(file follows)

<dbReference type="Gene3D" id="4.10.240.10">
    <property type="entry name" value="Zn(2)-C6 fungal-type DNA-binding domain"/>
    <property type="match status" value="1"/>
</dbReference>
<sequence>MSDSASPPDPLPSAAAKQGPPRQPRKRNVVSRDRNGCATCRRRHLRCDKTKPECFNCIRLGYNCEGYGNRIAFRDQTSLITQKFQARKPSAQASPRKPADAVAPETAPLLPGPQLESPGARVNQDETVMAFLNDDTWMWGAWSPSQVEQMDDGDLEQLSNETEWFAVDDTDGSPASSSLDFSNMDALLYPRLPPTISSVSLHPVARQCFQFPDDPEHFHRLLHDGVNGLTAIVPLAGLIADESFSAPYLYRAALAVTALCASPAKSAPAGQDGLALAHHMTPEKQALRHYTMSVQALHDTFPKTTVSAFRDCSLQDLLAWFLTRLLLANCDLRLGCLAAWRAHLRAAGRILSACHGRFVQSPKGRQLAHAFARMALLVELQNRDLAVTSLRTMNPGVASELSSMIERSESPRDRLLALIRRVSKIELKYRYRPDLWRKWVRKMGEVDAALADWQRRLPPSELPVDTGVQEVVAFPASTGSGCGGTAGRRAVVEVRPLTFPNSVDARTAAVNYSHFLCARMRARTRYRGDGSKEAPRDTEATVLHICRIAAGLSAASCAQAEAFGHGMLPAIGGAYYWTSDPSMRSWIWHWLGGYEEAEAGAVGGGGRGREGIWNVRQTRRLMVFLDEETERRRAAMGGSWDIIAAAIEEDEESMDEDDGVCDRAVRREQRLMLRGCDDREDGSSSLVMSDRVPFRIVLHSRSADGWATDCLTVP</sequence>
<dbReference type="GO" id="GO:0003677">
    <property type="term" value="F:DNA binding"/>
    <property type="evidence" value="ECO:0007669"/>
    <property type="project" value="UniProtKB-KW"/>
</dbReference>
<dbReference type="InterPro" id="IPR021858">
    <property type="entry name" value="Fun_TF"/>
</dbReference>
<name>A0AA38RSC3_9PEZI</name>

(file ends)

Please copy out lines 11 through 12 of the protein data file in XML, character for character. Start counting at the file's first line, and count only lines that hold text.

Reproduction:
<dbReference type="InterPro" id="IPR021858">
    <property type="entry name" value="Fun_TF"/>